One other note, it’s been shown that commercial corridors with slower/less auto-traffic and increased bike use get ample business support—not to mention the benefit of an uptick in pedestrian use that the business district will get as a result. If Euro Classic Furniture is concerned about business, they might be missing the point that more people slowing down, walking, and biking along Foster could get more customers in their doors. My guess, too, is that their neon pink and yellow protest signs plastered across the windows turn more people away than the future lane reduction will. Ha!

      We’re excited for the project, too, Kaye. Thanks for commenting.

  3. Kaye says:

    Heh….good insights. It’s true that I feel we take our lives in our hands every time we cross Foster, even with a walk sign in a cross walk. (in fact, my sister and I were walking to catch the 14 early one morning last autumn, and nearly got run down by someone who ran the red light at about 70 mph.) So maybe Euro Furniture’s deal has something to do with wanting Foster to stay an urban freeway.

    But it still doesn’t make any sense to my business head….making neighborhoods walkable, with a robust and vibrant small business area, is good business…for everybody. Families, elders, property owners, and yes – businesses. But I have honestly wondered for awhile now about Euro Furniture….I pass the store at least twice a day, and I have never EVER seen anybody there. Questionable…..

    Well, whatever. I actually was trying to think of a reason to go in there, you know – support local and all that. But yeah – the signs have turned me completely off.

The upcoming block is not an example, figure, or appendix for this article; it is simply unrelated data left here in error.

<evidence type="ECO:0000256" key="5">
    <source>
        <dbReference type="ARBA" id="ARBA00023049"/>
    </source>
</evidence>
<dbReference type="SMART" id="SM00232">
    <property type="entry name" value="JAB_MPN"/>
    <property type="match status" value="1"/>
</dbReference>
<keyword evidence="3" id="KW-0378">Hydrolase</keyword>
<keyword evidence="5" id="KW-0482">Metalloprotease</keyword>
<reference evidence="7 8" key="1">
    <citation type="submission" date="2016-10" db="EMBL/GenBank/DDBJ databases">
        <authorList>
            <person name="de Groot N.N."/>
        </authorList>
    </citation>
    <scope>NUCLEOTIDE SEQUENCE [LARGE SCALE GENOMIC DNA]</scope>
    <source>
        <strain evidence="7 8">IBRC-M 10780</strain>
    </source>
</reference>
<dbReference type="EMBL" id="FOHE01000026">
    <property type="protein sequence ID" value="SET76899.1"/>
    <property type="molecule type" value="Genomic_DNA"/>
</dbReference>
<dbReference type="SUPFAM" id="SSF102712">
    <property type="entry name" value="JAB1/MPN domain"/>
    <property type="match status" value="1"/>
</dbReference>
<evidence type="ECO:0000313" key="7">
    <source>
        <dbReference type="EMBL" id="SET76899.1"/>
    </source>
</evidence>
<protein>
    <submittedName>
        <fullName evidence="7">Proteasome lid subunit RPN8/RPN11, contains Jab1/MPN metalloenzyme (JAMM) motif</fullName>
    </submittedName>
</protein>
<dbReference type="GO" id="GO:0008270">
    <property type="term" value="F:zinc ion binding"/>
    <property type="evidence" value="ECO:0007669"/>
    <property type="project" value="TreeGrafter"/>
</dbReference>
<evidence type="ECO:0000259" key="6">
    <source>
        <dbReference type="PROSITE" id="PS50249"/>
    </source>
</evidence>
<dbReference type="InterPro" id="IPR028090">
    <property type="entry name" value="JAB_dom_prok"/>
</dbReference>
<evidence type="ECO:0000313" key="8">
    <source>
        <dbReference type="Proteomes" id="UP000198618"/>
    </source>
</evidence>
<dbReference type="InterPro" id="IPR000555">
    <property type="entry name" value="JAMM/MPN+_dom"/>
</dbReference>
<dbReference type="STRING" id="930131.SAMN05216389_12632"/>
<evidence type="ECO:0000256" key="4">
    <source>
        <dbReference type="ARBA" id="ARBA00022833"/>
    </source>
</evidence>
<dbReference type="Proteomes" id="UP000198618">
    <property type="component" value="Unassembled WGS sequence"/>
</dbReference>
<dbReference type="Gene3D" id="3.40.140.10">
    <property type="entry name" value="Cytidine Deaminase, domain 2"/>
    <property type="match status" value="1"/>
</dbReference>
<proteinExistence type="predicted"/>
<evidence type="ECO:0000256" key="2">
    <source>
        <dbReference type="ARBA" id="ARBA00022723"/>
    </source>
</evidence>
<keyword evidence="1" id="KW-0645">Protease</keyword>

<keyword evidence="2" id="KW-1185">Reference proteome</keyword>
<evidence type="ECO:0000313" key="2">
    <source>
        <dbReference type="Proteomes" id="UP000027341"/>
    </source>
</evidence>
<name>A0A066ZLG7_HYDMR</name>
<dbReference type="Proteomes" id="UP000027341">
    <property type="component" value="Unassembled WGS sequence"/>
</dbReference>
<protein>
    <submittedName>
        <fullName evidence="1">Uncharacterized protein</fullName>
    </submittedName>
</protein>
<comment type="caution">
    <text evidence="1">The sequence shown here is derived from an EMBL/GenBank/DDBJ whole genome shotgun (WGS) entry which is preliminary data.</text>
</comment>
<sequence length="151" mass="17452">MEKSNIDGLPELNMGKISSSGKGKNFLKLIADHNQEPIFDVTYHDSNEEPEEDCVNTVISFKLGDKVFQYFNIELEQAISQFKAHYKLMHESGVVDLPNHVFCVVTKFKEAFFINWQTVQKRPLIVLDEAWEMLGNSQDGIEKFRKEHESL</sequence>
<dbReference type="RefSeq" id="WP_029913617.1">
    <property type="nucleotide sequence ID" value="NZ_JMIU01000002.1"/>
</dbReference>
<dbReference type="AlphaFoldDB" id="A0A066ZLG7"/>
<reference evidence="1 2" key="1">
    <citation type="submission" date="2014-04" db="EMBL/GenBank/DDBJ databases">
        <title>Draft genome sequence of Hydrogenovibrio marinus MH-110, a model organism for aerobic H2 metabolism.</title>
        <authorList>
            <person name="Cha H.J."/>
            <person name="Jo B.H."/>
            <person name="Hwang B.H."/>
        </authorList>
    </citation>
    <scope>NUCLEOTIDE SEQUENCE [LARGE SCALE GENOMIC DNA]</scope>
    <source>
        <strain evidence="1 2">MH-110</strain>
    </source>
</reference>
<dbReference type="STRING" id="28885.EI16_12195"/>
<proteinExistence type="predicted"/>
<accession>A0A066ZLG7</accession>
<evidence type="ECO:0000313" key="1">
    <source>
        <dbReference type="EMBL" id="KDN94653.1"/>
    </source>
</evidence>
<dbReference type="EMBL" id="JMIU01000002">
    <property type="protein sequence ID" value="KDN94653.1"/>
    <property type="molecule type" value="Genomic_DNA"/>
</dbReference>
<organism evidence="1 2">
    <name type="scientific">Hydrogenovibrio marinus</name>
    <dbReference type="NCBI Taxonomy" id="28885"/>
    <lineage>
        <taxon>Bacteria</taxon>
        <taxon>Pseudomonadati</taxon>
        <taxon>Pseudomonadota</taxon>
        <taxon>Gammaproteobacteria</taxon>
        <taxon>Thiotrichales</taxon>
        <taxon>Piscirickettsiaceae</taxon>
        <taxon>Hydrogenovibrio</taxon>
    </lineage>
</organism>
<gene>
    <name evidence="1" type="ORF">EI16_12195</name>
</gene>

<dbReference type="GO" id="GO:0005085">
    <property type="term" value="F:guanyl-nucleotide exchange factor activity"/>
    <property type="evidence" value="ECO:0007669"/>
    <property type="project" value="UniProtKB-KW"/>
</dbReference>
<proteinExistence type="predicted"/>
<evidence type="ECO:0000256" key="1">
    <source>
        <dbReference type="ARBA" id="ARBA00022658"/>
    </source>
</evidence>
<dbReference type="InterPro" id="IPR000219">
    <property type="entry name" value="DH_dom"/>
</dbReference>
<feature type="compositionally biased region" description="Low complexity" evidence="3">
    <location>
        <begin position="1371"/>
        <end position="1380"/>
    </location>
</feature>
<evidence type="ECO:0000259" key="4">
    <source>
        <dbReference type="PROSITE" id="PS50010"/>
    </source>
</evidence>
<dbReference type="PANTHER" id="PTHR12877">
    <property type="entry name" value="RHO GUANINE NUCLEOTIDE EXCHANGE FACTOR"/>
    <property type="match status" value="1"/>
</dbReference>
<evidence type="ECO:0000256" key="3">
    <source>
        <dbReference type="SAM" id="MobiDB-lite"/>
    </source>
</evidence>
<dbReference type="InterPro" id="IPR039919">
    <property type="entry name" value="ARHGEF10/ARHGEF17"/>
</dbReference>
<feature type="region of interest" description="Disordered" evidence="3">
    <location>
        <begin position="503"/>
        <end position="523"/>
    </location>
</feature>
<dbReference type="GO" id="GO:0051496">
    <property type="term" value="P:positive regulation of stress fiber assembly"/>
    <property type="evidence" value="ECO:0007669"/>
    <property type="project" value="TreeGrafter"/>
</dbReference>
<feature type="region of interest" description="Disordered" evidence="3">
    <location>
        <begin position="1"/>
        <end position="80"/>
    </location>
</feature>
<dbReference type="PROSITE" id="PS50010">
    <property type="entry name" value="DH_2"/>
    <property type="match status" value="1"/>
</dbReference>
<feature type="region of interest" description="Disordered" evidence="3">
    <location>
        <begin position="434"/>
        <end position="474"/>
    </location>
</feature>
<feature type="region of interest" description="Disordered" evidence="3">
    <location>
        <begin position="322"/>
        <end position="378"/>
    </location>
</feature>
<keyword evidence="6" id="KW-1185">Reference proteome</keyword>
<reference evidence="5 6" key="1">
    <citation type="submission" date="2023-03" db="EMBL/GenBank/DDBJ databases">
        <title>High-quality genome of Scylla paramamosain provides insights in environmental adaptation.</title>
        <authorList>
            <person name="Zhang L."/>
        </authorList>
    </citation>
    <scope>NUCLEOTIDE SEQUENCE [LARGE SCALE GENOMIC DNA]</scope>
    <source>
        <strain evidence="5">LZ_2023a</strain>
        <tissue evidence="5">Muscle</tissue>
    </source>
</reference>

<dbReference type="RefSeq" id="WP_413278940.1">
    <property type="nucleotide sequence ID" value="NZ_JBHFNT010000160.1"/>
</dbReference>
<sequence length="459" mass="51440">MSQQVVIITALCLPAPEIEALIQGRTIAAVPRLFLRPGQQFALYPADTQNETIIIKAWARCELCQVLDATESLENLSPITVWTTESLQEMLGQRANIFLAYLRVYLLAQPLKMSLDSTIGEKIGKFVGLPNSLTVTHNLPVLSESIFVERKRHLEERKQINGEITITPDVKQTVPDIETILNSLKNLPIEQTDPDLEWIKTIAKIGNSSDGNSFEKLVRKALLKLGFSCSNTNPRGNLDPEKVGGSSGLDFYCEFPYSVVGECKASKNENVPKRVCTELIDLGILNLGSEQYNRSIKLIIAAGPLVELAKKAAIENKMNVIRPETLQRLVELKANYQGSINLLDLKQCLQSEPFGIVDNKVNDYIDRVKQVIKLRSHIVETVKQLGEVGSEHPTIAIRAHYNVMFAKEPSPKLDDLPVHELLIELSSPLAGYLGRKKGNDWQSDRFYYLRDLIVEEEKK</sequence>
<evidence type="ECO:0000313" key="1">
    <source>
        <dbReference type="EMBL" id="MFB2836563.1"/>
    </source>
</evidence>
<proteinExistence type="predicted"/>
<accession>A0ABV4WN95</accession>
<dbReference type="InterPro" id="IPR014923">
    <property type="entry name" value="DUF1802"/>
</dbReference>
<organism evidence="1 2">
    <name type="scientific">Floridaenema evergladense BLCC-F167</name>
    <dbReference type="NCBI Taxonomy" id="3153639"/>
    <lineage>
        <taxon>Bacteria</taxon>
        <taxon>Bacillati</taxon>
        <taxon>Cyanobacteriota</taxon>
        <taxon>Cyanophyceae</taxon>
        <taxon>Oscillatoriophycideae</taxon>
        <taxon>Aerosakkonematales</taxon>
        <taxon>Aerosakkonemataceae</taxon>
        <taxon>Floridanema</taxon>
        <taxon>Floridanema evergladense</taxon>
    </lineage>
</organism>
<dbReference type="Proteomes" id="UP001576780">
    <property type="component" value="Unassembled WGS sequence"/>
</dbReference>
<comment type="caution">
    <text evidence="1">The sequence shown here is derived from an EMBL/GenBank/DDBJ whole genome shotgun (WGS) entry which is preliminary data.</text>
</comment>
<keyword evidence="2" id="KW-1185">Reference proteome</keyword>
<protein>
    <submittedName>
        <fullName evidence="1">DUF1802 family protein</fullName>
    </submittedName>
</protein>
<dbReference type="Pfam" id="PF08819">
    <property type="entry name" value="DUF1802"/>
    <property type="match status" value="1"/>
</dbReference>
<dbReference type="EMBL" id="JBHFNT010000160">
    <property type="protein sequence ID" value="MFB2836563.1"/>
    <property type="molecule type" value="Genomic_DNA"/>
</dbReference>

I’m fine with Foster not being a convenient way to ‘get somewhere else’. I’m looking forward to shopping and walking in our non-speedway business district. And who knows – maybe Euro Furniture will get mad and leave, and we’ll get a Trader Joe’s or something!

    On a related note, did you all see the article in the Oregonian about Dutch Brothers opening a cafe storefront in the Lloyd District? I emailed DB corporate this morning, and suggested they might want to take a look at the DB on Foster. Build out a little into that giant parking lot….voila! Local cafe that isn’t a Starbucks! And it would help anchor that strip mall, and probably bring in a couple of businesses.

    OK, I’ll stop…I’m super chatty because it’s the first (semi) sunny Saturday in awhile…and I woke up with a bad cold, so I’m totally stuck inside taking Dayquil and Airborne. 😦

  4. Lynne Chowning says:

    What is it with all the negative signage @ Euro Furniture? If they haven’t been in the loop on this plan then they surely aren’t living in FoPo. My first thought was that the owners etal. must be a part of the Foster raceway commuters, and not interested in the solution.

  5. Kaye says:

    See discussion above. 🙂